“This wonderfully entertaining Storyville film goes some way towards finding a convincing account of who DB Cooper might have been”

The Hijacker Who Vanished: The Mystery of DB Cooper

“Fans of modern American folklore may be familiar with the story, but even those who are not should relish this authoritative opportunity to pull up a seat and get out the popcorn. This wonderfully entertaining Storyville film goes some way towards finding a convincing account of who DB Cooper might have been.”
Rebecca Nicholson, The Guardian

“The Hijacker Who Vanished was a documentary that couldn’t fail to entertain. The case is one of those delicious, stranger-than-fiction mysteries. It wasn’t a film about the identity of DB Cooper, but about the power of myth, the unreliability of memory and our desperation to believe in something.”
Anita Singh, The Telegraph

“The enthralling The Hijacker Who Vanished picked through the evidence, considering possible endings as well as telling the stories of those who may have been, or claimed to be, the man. This last element was by far the most fascinating, with some suspects far more credible than others.”
Sarah Hughes, The i

“Never have I seen more people wanting to dob in their relatives for an unsolved crime carrying a 45-year jail stretch. What was striking was how desperately each party believed that they knew the real Cooper, a well-trodden media path of a case that has thrown up more theories than Shergar.”
Carol Midgley, The Times

Return from Isis: A Family’s Story, BBC1

“What would a psychologist make of Samantha Sally? A battered wife whose extremist husband made her accompany him to Syria to join Islamic State? Or an easily bored sociopath who went along for ‘the thrill’? The answer, as Joshua Baker’s excellent documentary suggested, probably lies somewhere between the two.”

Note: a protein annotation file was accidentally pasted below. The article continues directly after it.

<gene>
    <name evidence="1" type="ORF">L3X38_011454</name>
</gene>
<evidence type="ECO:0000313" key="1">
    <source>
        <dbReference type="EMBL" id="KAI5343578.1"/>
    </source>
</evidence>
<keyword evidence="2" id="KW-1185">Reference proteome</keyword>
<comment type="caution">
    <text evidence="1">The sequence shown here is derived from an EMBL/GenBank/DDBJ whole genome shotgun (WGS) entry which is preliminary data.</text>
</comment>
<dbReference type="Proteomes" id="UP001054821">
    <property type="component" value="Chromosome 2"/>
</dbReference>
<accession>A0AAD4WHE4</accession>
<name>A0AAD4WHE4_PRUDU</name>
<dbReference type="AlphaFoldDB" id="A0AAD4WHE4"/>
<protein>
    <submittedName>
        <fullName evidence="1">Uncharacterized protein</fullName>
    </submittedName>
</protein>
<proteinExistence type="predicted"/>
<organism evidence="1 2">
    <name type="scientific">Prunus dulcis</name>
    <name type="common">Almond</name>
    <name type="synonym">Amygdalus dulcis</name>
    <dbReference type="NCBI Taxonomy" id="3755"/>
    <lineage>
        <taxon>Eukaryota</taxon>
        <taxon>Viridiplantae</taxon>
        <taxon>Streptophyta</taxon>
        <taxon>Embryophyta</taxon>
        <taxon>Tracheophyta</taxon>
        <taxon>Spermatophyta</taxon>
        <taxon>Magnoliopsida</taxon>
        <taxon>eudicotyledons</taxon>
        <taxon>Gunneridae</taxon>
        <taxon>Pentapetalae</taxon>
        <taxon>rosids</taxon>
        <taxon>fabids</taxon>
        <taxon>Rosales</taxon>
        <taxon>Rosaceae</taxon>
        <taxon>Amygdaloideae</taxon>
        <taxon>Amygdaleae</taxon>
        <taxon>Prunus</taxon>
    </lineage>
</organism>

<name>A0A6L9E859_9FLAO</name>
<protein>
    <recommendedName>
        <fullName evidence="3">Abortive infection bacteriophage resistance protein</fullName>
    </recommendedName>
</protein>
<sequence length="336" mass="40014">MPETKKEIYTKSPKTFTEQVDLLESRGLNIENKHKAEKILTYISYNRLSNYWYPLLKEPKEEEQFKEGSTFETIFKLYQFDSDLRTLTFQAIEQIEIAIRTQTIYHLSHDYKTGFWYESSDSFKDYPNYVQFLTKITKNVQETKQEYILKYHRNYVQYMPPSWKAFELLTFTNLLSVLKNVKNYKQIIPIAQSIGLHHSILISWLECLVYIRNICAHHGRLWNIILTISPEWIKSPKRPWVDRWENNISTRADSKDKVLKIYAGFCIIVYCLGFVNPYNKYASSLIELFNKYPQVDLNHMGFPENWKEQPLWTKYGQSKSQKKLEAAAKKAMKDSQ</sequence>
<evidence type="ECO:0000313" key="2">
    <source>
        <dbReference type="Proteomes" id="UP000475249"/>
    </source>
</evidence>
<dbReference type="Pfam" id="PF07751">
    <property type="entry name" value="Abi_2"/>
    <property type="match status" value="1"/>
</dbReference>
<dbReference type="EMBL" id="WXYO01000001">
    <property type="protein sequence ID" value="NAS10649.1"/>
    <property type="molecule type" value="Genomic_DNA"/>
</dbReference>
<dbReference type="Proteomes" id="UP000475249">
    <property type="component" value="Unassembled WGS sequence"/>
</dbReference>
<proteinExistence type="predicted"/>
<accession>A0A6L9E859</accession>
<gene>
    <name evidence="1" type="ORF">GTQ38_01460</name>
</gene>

Carol Midgley, The Times

“Sally’s account felt partial, but so did this film. Frustratingly, given it was four years in the making, there were many avenues unexplored. By far the most powerful part of the film was an interview with Sally’s son Matthew, now safely back in the US and being cared for by his father. It was tough to listen to this poor kid trying to shrug off the horrors that he’d lived through.”
Anita Singh, The Telegraph

“Sam claimed she was tricked into crossing into Syria, after which Moussa, a well-off Moroccan who liked his cocaine, made his intentions about joining ISIS clear. But none of it added up. The documentary never came close to explaining how or why Sam could have let this happen and the film-maker made his scepticism known.”
Shane Watson, Daily Mail

Is Covid Racist?, Channel 4

“An eye-opening and enraging documentary. Dr Ronx Ikharia presented with a quietly restrained fury, taking the viewer through every misstep, from lack of PPE to government indifference.”
Sarah Hughes, The i